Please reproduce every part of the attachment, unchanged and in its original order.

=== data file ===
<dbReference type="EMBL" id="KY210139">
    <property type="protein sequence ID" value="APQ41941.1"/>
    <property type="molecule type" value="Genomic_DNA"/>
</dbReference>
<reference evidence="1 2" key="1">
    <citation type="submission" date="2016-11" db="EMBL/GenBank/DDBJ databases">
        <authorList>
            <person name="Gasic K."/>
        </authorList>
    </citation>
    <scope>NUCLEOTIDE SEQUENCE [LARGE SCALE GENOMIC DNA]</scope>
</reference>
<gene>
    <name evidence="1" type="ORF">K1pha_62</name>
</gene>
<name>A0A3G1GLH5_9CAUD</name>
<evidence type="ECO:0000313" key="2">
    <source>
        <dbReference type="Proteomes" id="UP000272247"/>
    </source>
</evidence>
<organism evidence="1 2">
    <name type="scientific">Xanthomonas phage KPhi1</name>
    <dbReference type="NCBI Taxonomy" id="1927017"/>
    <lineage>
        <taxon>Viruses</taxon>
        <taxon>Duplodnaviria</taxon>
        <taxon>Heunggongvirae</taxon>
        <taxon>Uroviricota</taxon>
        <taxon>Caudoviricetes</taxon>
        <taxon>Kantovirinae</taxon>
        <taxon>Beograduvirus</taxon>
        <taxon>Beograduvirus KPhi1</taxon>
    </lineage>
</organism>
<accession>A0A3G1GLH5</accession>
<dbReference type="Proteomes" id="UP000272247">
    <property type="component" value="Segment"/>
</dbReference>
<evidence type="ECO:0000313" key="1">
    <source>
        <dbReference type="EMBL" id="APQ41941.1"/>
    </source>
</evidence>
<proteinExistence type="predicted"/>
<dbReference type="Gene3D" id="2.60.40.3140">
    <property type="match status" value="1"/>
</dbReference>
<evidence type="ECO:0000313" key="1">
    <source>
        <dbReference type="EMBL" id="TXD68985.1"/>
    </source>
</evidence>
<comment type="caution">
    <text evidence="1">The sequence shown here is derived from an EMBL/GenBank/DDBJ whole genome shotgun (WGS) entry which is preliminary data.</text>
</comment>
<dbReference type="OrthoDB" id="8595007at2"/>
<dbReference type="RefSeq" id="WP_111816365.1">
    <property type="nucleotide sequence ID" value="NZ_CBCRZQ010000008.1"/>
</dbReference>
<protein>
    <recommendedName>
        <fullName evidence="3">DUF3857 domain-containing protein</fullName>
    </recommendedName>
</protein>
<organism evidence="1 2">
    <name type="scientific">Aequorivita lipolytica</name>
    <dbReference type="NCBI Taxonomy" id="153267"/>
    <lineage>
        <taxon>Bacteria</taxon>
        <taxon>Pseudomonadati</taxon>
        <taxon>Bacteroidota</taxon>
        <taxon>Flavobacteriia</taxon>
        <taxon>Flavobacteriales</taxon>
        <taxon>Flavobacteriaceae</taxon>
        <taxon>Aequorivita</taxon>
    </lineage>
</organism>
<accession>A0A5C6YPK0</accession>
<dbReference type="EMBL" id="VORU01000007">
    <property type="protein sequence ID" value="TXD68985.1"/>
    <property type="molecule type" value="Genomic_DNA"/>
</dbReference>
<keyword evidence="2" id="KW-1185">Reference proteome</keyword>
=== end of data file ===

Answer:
<dbReference type="EMBL" id="KY210139">
    <property type="protein sequence ID" value="APQ41941.1"/>
    <property type="molecule type" value="Genomic_DNA"/>
</dbReference>
<reference evidence="1 2" key="1">
    <citation type="submission" date="2016-11" db="EMBL/GenBank/DDBJ databases">
        <authorList>
            <person name="Gasic K."/>
        </authorList>
    </citation>
    <scope>NUCLEOTIDE SEQUENCE [LARGE SCALE GENOMIC DNA]</scope>
</reference>
<gene>
    <name evidence="1" type="ORF">K1pha_62</name>
</gene>
<name>A0A3G1GLH5_9CAUD</name>
<evidence type="ECO:0000313" key="2">
    <source>
        <dbReference type="Proteomes" id="UP000272247"/>
    </source>
</evidence>
<organism evidence="1 2">
    <name type="scientific">Xanthomonas phage KPhi1</name>
    <dbReference type="NCBI Taxonomy" id="1927017"/>
    <lineage>
        <taxon>Viruses</taxon>
        <taxon>Duplodnaviria</taxon>
        <taxon>Heunggongvirae</taxon>
        <taxon>Uroviricota</taxon>
        <taxon>Caudoviricetes</taxon>
        <taxon>Kantovirinae</taxon>
        <taxon>Beograduvirus</taxon>
        <taxon>Beograduvirus KPhi1</taxon>
    </lineage>
</organism>
<accession>A0A3G1GLH5</accession>
<dbReference type="Proteomes" id="UP000272247">
    <property type="component" value="Segment"/>
</dbReference>
<evidence type="ECO:0000313" key="1">
    <source>
        <dbReference type="EMBL" id="APQ41941.1"/>
    </source>
</evidence>
<proteinExistence type="predicted"/>
<dbReference type="Gene3D" id="2.60.40.3140">
    <property type="match status" value="1"/>
</dbReference>
<evidence type="ECO:0000313" key="1">
    <source>
        <dbReference type="EMBL" id="TXD68985.1"/>
    </source>
</evidence>
<comment type="caution">
    <text evidence="1">The sequence shown here is derived from an EMBL/GenBank/DDBJ whole genome shotgun (WGS) entry which is preliminary data.</text>
</comment>
<dbReference type="OrthoDB" id="8595007at2"/>
<dbReference type="RefSeq" id="WP_111816365.1">
    <property type="nucleotide sequence ID" value="NZ_CBCRZQ010000008.1"/>
</dbReference>
<protein>
    <recommendedName>
        <fullName evidence="3">DUF3857 domain-containing protein</fullName>
    </recommendedName>
</protein>
<organism evidence="1 2">
    <name type="scientific">Aequorivita lipolytica</name>
    <dbReference type="NCBI Taxonomy" id="153267"/>
    <lineage>
        <taxon>Bacteria</taxon>
        <taxon>Pseudomonadati</taxon>
        <taxon>Bacteroidota</taxon>
        <taxon>Flavobacteriia</taxon>
        <taxon>Flavobacteriales</taxon>
        <taxon>Flavobacteriaceae</taxon>
        <taxon>Aequorivita</taxon>
    </lineage>
</organism>
<accession>A0A5C6YPK0</accession>
<dbReference type="EMBL" id="VORU01000007">
    <property type="protein sequence ID" value="TXD68985.1"/>
    <property type="molecule type" value="Genomic_DNA"/>
</dbReference>
<keyword evidence="2" id="KW-1185">Reference proteome</keyword>